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Predicting LQ45 financial sector indices using RNN-LSTM

Abstract

As one of the most popular financial market instruments, the stock has formed one of the most massive and complex financial markets in the world. It could handle millions of transactions within a short period of time and highly unpredictable. In this study, we aim to implement a famous Deep Learning method, namely the long short-term memory (LSTM) networks, for the stock price prediction. We limit the stocks to those that are included in the LQ45 financial sectors indices, i.e., BBCA, BBNI, BBRI, BBTN, BMRI, and BTPS. Rather than using too deep network architecture, we propose using a simple three-layer LSTM network architecture to predict the stocks’ closing prices. We found that the prediction results fall in the reasonable forecasting category. Moreover, it is worth noting that two of the considered stocks, namely, BBCA and BMRI, have the lowest MAPE values at 19.1020 and 18.6135, which fall in the good forecasting results. Hence, the proposed LSTM model is most recommended to be used on those two stocks.

Introduction

Stock, as one form of securities, is a paper sheet as proof of someone’s ownership in a company [1]. Since it can be exchanged easily, it is popularly used as a kind of investment by many people nowadays. In fact, the stock has become one of the most popular financial market instruments [2] and has formed one of the most massive and complex financial markets in the world—the stock market. The market could handle millions of transactions in a short period and is a highly dynamic environment [3]. It also has nonlinear characteristics and could be highly unpredictable [4, 5].

Many have tried to study and predict the stock’s price movement, which is considered as the crucial step in developing trading strategies [6]. A good trading strategy could help traders in avoiding losses and gaining more profit. Different kinds of forecasting methods and approaches have been applied and developed in order to achieve that. Some have used conventional and technical analysis methods, such as moving average, ARIMA, and stochastic optimization method, but the accuracy results are not satisfactory enough [5]. Hence, others move to a more emerging technique and approach, such as machine learning or deep learning methods, for the stock price prediction problem.

One of the most widely used deep learning methods, especially for time series analysis, is the long short-term memory (LSTM) networks. As a better version of recurrent neural networks (RNN), LSTM has been used in many fields. Particularly in stock price prediction, LSTM had been proposed and applied by some notable researchers, such as Murtaza et al. [7], Nelson et al. [8], Faurina et al. [6], and Jin et al. [9]. Murtaza et al. [7] had built a model and predict the stock returns of NIFTY 50 by using LSTM networks. Similarly, Nelson et al. [8] also had applied LSTM networks to predict the future trends of stock prices based on its historical data. They applied their proposed LSTM networks on five different stocks from the Brazilian stock exchange and found that the outcomes are very promising. Faurina et al. [6] had tried a slightly different approach in predicting stock movement on the Indonesian market. They used three different dimensional reduction methods, namely Lasso, ElasticNet, and principal component analysis (PCA), that were combined with the LSTM networks for the stock price prediction. They found that the PCA-LSTM combination outperforms the other two combinations. Lastly, Jin et al. [9] had recently published their findings in the stock closing price prediction. In their study, they incorporated the investors’ emotional tendency with LSTM networks and found that their proposed model could improve the prediction results.

In this study, we also aim to implement the famous deep learning method, i.e., the LSTM networks, for the stock price prediction, specifically for stocks that are included in the LQ45 indices. LQ45 consists of 45 companies’ stocks with high liquidity and huge market share; and therefore, are considered to have good financial status [10]. The Indonesia stock exchange (IDX) has periodically assessed all companies’ performance in the stock market and announced the report of LQ45 indices semi-annually [11]. This report has been used by many stakeholders, including traders and investors, as one of their decision-making tools. Moreover, many studies also had used this report as their criteria in choosing the considered stocks for their evaluation, as can be found on Nurmalitasari et al. [12], Pantagama [11], and Pramanaswari and Yasa [13]. Interested readers are encouraged to read their publications for further information.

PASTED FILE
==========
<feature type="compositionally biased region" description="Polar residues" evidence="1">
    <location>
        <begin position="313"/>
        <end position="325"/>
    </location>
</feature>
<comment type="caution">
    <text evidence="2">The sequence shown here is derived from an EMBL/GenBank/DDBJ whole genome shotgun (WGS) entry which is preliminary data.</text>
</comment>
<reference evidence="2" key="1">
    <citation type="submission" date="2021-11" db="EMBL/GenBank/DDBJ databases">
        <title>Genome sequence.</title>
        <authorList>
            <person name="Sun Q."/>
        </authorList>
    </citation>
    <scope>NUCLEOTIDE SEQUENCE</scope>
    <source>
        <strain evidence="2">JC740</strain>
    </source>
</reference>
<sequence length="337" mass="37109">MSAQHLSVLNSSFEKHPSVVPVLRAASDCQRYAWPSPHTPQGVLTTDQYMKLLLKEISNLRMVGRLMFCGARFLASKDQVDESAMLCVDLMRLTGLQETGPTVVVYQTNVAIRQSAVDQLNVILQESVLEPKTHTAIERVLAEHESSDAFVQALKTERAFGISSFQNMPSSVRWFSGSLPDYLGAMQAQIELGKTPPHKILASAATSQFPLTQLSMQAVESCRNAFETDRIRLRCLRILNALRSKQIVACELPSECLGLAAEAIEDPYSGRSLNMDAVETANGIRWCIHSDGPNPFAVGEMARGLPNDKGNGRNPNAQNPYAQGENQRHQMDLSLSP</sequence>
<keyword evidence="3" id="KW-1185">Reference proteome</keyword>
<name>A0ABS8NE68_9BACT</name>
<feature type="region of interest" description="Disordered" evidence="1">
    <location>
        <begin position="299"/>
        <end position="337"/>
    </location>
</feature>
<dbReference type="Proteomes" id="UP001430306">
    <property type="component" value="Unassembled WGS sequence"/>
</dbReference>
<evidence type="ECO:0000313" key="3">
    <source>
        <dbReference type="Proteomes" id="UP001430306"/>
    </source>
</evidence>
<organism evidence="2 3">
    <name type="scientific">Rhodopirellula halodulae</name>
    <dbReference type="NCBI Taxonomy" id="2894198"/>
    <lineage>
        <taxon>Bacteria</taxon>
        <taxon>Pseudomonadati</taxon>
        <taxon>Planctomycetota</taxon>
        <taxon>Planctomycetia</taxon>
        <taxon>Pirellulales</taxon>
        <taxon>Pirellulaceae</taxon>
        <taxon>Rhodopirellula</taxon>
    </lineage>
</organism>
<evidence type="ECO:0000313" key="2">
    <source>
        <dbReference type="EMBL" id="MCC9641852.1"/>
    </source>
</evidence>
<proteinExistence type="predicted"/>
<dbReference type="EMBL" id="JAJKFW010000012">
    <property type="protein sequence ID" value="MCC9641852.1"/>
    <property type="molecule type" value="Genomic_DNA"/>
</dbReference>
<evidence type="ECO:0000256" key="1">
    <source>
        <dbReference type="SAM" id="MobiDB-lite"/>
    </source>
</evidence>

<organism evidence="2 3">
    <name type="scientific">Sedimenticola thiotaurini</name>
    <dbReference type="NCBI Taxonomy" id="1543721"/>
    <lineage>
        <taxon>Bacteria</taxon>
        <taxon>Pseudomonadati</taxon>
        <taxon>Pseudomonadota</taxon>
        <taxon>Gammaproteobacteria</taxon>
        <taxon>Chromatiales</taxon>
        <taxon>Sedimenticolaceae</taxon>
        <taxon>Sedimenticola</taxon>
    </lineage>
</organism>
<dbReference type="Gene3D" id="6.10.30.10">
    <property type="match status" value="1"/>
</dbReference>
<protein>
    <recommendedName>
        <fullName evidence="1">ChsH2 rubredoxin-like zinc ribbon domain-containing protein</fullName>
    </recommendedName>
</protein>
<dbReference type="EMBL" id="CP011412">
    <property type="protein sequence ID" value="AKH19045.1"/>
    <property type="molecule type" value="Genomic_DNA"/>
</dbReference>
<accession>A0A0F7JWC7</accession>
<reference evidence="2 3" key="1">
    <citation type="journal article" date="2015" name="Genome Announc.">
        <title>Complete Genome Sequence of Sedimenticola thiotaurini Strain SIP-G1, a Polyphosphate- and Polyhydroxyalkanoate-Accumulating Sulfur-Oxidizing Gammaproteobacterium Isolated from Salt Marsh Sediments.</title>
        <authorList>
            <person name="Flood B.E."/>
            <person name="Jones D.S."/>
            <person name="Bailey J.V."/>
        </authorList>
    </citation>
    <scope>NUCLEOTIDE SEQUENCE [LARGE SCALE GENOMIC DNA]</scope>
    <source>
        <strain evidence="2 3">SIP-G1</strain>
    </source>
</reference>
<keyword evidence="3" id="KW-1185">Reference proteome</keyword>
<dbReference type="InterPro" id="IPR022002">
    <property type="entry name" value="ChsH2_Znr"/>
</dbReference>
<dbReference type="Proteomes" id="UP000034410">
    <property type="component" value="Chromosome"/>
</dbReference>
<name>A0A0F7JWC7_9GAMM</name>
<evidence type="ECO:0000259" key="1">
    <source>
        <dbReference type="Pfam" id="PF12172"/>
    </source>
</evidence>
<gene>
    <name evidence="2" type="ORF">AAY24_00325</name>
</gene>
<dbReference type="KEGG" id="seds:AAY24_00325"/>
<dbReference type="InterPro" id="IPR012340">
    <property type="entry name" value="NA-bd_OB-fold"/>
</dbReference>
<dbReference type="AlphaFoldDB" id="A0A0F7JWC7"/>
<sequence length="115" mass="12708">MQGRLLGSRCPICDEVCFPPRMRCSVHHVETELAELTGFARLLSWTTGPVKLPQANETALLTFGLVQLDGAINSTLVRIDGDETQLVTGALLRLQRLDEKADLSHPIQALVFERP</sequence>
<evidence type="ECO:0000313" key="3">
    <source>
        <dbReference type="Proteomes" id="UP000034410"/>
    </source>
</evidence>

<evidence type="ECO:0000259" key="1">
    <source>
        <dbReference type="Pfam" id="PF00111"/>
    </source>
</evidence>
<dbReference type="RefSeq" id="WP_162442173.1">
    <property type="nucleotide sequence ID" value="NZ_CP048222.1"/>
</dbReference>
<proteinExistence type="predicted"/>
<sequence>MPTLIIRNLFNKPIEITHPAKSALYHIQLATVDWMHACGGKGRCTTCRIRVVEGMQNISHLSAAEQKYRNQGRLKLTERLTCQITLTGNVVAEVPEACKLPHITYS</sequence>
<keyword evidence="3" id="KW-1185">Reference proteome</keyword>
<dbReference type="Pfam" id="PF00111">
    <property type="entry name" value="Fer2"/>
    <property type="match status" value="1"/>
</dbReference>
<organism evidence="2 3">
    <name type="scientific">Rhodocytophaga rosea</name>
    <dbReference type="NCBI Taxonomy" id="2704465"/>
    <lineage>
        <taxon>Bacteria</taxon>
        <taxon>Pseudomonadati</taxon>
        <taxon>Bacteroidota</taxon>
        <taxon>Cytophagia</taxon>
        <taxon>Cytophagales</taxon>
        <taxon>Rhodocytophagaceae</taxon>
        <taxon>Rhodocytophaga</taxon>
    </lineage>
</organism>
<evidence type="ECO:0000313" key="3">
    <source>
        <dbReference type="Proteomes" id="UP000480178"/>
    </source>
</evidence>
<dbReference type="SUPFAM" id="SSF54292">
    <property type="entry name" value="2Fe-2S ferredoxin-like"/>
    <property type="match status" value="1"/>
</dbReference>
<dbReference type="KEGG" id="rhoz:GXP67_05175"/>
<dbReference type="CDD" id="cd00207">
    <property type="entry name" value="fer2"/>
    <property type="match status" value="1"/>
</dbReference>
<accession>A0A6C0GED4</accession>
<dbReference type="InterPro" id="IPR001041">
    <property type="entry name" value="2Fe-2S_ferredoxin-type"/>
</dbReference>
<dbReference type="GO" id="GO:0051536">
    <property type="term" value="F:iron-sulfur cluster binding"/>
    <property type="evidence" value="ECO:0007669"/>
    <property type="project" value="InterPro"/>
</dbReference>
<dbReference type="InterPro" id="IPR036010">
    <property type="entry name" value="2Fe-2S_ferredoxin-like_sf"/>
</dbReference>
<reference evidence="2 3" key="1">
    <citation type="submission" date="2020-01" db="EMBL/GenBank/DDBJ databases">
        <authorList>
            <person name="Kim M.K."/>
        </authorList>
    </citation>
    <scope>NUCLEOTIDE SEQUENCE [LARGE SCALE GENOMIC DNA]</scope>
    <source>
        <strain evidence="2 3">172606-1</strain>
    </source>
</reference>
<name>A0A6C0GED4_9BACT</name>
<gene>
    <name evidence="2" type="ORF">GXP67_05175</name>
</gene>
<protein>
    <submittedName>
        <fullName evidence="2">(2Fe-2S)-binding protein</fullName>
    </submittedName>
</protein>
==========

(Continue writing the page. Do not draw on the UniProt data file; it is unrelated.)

Although many studies have used the LSTM networks in predicting the stock price movement, most of them incorporated many hidden layers and neurons in the deep network’s architecture [7, 14,15,16]. Here, we argue that using simpler and not too deep network’s architecture could get similar prediction results with those that used more complex networks. Briefly, the contributions of this study are (1) we propose a simple three layers LSTM network architecture in predicting the stock’s closing price, (2) we use the newly announced LQ45 report from the IDX for the period of February–July 2021, especially those that are included in the financial sector indices, and (3) we find that the proposed model could give good prediction results and serves as a baseline for a good trading strategy.

We will further discuss the research method used in this study, namely the LSTM networks in the following section. Some error criteria also will be described in the section. Moreover, the description of datasets being used in this study, the experimental results, and the analysis will be discussed. Lastly, some concluding remarks and suggestions will be given in the last section of this paper.

Research method

A simple diagram, which shows the research methodology applied in this study, is shown in Fig. 1. We started the process by handling any missing values in the stocks ‘Closing’ price with a simple data imputation method. Then, we divided the cleaned stocks’ data into training and test set with an 80:20 ratio. On both sets, we conducted the feature scaling method to get normalized training and test sets. Next, we reshaped both sets into 3D arrays that can be further processed on the prepared LSTM networks. We built the deep learning model using a three-layer LSTM network consisting of an LSTM layer, a dropout layer to prevent overfitting, and a dense layer as the output layer of the networks. To get the prediction results, we used the built model on the reshaped test set and converted it back to the original scale. Lastly, we calculated the root mean square error (RMSE) and the mean absolute percentage error (MAPE) scores in the performance evaluation process of the built model. A more detailed explanation of each step taken in this study will be given in the following section.